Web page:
Smaller contingents were also present from around the globe, including Phyu Phyu Sann and Michelle Onello from the Global Justice Center (New York), who came to share their analysis of the Concluding Observations. Invited guests from the some of our other partners in the region included Michelle Reddy of Fiji Women’s Rights Movement, Chann Sitha Mark of United Sisterhood Alliance in Cambodia, and Sopheap Ros of Gender and Development Cambodia, whose shared experiences from women’s rights organisations in democratisation and post-conflict contexts in the region were an invaluable input to the workshop.

Shanti Uprety from the International Womens Rights Action Watch Asia Pacific (IWRAW-AP) in Kuala Lumpur provided valuable insights from her work in countries including Nepal, Indonesia and Laos. Both GJC and IWRAW-AP have provided ongoing support to the networks throughout the CEDAW reporting process.

Some of the common themes that emerged across the networks when discussing the challenges of advocacy work included the lack of political will of many government officials, and also the lack of resources and budget for gender-responsive laws, policies and activities to be implemented.

Many women identified a lack of acknowledgement of the experience and expertise that women civil society organisations have to offer, resulting in weak implementation. The women also cited the experience of the National Strategic Plan for the Advancement of Women (NSPAW), implementation of which has been weak/non-existent, adding an additional layer of concern of a similar low standard of implementation for CEDAW. There was agreement that there is a need for the top-level people in government to learn and take an interest in women’s issues if any change is to occur.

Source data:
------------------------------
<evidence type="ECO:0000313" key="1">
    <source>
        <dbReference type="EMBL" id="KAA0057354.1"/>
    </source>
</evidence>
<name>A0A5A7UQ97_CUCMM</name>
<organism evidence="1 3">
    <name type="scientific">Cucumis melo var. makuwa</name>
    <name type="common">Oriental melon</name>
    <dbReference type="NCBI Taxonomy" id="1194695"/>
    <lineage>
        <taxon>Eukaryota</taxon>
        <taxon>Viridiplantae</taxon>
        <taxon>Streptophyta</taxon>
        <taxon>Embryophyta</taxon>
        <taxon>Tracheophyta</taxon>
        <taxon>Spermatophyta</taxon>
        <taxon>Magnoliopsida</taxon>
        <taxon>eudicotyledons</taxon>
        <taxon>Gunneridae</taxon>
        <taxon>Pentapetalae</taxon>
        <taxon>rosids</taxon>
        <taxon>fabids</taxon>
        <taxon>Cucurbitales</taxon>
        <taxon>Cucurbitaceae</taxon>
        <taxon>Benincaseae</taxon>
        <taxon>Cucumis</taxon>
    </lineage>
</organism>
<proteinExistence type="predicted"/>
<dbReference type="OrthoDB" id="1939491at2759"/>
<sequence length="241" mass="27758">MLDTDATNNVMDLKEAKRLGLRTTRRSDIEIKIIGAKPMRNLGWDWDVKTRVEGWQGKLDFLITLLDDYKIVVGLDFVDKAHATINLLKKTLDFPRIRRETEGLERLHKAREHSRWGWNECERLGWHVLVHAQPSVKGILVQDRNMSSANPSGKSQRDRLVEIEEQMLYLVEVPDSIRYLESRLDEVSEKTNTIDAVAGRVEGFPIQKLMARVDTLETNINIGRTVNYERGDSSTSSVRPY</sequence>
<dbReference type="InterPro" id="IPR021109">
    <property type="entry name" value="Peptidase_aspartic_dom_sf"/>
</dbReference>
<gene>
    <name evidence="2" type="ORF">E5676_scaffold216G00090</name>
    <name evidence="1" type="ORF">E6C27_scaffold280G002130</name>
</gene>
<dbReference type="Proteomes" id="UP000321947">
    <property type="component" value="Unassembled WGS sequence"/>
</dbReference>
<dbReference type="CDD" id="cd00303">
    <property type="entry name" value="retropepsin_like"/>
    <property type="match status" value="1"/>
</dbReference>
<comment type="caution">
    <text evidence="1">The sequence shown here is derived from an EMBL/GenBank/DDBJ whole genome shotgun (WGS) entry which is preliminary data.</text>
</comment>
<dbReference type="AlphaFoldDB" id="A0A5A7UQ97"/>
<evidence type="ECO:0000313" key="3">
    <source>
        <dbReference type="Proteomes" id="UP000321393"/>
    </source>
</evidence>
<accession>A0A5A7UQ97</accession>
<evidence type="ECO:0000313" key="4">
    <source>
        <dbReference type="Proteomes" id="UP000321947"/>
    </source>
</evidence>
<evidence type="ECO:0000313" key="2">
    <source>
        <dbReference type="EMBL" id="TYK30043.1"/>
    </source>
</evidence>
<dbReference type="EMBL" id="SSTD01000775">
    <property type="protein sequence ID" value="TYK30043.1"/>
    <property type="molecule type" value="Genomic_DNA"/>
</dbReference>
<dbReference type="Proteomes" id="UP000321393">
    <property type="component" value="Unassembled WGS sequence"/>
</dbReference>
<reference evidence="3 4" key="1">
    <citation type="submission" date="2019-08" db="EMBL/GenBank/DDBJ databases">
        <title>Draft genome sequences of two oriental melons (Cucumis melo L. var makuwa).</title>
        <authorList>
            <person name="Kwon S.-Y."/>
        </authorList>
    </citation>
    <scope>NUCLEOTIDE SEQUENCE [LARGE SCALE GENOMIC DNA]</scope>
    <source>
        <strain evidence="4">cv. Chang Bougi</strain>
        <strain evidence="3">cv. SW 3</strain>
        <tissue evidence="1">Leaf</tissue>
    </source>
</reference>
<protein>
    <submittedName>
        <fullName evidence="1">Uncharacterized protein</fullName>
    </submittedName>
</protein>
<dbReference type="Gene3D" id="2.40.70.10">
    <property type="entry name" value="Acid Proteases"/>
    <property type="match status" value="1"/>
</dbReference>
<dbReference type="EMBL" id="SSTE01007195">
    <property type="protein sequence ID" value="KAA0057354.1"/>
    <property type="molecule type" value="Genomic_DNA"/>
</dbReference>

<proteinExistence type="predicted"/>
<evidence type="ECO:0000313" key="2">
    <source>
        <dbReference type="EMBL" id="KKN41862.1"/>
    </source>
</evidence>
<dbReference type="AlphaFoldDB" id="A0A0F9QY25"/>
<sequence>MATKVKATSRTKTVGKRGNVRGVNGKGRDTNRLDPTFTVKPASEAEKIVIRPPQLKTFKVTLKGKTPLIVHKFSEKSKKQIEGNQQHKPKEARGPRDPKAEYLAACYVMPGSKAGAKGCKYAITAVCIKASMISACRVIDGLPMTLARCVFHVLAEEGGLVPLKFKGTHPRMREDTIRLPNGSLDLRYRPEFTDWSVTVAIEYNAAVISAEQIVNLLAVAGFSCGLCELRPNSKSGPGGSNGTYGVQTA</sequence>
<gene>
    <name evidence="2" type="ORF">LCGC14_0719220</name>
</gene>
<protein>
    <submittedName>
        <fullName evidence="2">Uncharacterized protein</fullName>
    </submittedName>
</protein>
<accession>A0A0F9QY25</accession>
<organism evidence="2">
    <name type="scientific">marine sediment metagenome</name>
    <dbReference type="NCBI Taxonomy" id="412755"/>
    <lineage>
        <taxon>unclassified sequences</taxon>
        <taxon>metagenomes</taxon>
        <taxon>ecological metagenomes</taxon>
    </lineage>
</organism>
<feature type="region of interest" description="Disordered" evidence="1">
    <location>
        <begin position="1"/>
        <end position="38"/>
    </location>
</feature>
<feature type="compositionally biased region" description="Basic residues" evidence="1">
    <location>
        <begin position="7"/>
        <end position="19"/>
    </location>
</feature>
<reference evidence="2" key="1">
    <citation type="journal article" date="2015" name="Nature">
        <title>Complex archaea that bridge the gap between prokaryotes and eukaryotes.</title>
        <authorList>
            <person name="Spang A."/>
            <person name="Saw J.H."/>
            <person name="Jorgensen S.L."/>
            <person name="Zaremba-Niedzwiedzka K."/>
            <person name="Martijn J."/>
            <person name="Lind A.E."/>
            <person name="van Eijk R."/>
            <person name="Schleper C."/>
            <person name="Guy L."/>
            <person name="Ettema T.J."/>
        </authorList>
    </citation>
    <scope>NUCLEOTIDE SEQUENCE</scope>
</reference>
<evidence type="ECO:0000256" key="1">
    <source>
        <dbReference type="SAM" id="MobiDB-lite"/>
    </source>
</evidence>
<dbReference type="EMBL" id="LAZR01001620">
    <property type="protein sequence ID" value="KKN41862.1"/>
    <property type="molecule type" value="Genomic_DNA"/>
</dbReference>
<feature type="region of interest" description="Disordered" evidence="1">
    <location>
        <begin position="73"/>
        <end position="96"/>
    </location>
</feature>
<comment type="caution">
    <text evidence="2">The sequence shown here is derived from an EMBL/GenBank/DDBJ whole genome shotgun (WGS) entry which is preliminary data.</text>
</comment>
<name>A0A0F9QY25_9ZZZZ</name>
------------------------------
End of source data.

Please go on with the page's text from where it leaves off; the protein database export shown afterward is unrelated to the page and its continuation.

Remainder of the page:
By the end of the three days, the commitment to working together was tangible. I spoke to Julia Marip, the Joint Secretary (1) of WLB, a week later, and was assured that this feeling of solidarity and commitment was not just something I had imagined.

When I asked Julia to reflect on the workshop, her response traced the history of network collaboration which she had noticed over the past few years. “But it was exciting to be able to work together to plan for joint advocacy in the future – something we have not done before,” she added, noting the new opportunities for collaboration that the workshop had revealed.

“We learnt a lot from our regional friends,” she told me, “that we are stronger when we work together.” The shared experiences from Cambodia and Fiji struck a chord with the Myanmar women over the three days, and seemed to invigorate their desire for collaboration through the voicing of challenges and issues that transcended national boundaries.

The networks agreed on four priority areas for collaboration, which will see them coming together for regular meetings, planning sessions and advocacy opportunities over the following months.

These areas for shared work will focus on addressing violence against women and girls, challenging gender stereotypes – including in the Constitution, advocating on the National Strategic Plan for the Advancement for Women, removing obstacles to birth registration and citizenship for ethnic women, and advocating for the establishment of an independent investigatory body on violence against ethnic women and girls, including sexual and gender-based violence.

This will be a long and challenging process, as the women face barriers from lack of political will, lack of gender budgeting, and the experience of slow (or no) implementation of the government’s current gender policies. In spite of this, you would back this group of women to push forward and continue to strive for the change that they believe in.

“We are building a movement,” Julia told me. “We understand that this takes time and we are committed to building trust and relationships to make it happen.”